Brexit – the United Kingdom’s withdrawal from the European Union
In a referendum held on 23 June 2016, a 52 per cent majority of voters in the UK voted to leave the European Union. On 29 Mars 2017 the UK applied for a withdrawal from the EU. The United Kingdom is expected to leave the EU by 1 February 2020.
This page contains more information on the work of the Government and the Government Offices in response to the Brexit process, including preparations for a withdrawal. This includes a description of what a no-deal withdrawal would entail and what regulatory amendments have been implemented to deal with it, and what Brexit means for the business sector and the citizens who are particularly affected.
Current state of the Brexit process
The Government is assessing developments continuously. This page contains information on the current situation.
What happens in the event of a no-deal withdrawal?
A withdrawal of the United Kingdom from the European Union without an agreement would have consequences for private individuals in Sweden. For example, it would affect the rules concerning travel to and from the UK and which rules apply regarding online shopping from the UK.
What does Brexit mean for the citizens who are particularly affected?
This page contains information on what Brexit will mean for particularly affected citizens, namely Swedish and other European Union citizens living in the United Kingdom and UK citizens living in Sweden or another EU Member State.
What does Brexit mean for the business sector?
The United Kingdom’s withdrawal from the European Union will affect companies that trade with the UK or are affected by UK participation in the single market in other ways. The business sector must follow the development of negotiations and prepare for all conceivable outcomes.
Contingency planning to handle a no-deal
The Government, in cooperation with relevant agencies, is conducting contingency planning to address the serious consequences that would arise if the UK were to leave the EU without a withdrawal agreement. This concerns identifying, planning and carrying out the measures required to deal with the effects of such a scenario.
Regulatory amendments to deal with Brexit
An important part of preparing for a no-deal withdrawal of the United Kingdom is implementing necessary regulatory amendments in both EU legislation and Swedish statutes.
Content about Brexit - the United Kingdom’s withdrawal from the European Union
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Brexit and the single market at the EU Summit
When Prime Minister Stefan Löfven meets his colleagues in Brussels on 21–22 March, Brexit will dominate the meeting’s first day. The EU heads of state and government will also address the EU’s long-term climate strategy and discuss jobs, growth and competitiveness.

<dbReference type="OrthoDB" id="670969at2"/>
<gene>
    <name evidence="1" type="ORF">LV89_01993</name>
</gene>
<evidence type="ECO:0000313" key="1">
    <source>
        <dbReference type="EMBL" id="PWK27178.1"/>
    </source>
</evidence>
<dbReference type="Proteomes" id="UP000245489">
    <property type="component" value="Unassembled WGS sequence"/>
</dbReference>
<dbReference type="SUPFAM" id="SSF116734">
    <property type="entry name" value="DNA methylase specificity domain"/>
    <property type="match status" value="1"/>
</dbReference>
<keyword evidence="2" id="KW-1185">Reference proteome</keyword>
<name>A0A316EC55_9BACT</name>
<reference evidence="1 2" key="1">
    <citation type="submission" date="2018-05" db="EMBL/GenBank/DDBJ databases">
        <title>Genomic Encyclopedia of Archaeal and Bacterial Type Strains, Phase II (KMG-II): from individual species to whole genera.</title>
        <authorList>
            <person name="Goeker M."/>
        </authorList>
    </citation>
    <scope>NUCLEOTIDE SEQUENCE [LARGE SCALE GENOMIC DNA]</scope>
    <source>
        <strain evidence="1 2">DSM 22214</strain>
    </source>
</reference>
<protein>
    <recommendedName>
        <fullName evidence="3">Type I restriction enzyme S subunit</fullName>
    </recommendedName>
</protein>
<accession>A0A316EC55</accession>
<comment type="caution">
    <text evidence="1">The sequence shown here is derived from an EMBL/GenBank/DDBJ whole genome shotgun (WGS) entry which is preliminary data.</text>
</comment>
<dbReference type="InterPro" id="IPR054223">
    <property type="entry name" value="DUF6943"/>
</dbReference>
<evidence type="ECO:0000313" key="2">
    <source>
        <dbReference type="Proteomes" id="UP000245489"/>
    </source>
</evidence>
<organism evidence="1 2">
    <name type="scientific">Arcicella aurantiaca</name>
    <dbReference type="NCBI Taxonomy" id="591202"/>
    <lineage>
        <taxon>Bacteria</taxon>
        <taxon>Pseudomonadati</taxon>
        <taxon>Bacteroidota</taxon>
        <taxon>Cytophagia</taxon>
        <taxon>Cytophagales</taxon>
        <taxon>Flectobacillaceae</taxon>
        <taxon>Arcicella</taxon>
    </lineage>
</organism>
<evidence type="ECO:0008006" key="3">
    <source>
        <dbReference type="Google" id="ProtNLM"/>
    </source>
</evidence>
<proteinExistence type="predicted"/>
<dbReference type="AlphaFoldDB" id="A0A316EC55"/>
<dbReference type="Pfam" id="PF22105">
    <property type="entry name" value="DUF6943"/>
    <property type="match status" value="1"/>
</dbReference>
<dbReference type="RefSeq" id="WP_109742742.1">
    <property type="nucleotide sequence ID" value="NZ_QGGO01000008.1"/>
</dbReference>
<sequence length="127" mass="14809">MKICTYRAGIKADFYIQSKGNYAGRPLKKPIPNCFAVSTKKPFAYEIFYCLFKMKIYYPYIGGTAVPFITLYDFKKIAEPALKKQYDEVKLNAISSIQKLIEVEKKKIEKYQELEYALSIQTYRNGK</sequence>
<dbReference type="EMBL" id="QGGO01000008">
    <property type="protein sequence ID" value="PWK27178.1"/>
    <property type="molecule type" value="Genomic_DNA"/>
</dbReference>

Minister for EU Affairs to receive Ireland’s Minister of State for European Affairs Helen McEntee
On Thursday 14 March, Minister for EU Affairs Hans Dahlgren will receive Ireland’s Minister of State for European Affairs Helen McEntee. Mr Dahlgren and Ms McEntee will discuss current issues such as Brexit, the EU budget, migration and the rule of law.
Social protection following Brexit
The Government wishes to mitigate the consequences for Swedish citizens in the United Kingdom in the event that the country leaves the EU without reaching any agreement whatsoever on how this withdrawal is to take place. Among other things, the government bill submitted to the Riksdag proposes that, in the event of a hard Brexit, it should still be possible to pay Swedish social security benefits to individuals in the United Kingdom over a transitional period. It is also proposed that it should still be possible to receive compensation for healthcare expenses over the same period.
Transitional solution for continued access to investment services following Brexit
Today the Government will present a bill to the Riksdag to make it possible to exempt companies from the United Kingdom for a limited time from the requirement to hold a licence from Finansinspektionen (the Swedish Financial Supervisory Authority) to provide investment services.
Proposals aiming to offer EU citizens continued entitlement to social security benefits after Brexit
In the social security area, the immediate effect of the UK’s withdrawal from the EU is that central EU legal provisions will no longer apply. To prevent any acute consequences, the Government is planning to take measures that will primarily mitigate the effects that may arise for individuals during the initial period after the withdrawal. The proposals aim to allow a period of adjustment.
Setback in process for an orderly withdrawal
On 15 January, the House of Commons of the UK Parliament voted by a large majority to reject the negotiated Withdrawal Agreement. This means a setback in the process for an orderly UK withdrawal. It does not mean that the process has ended.
Proposals to counter the most serious consequences of a no-deal Brexit for UK nationals in Sweden
In a memorandum, proposals are presented that aim to counter the most serious consequences of a no-deal Brexit for United Kingdom nationals currently living and working in Sweden. The proposals will only become relevant should the UK leave the European Union without an agreement on transition regulations being in place.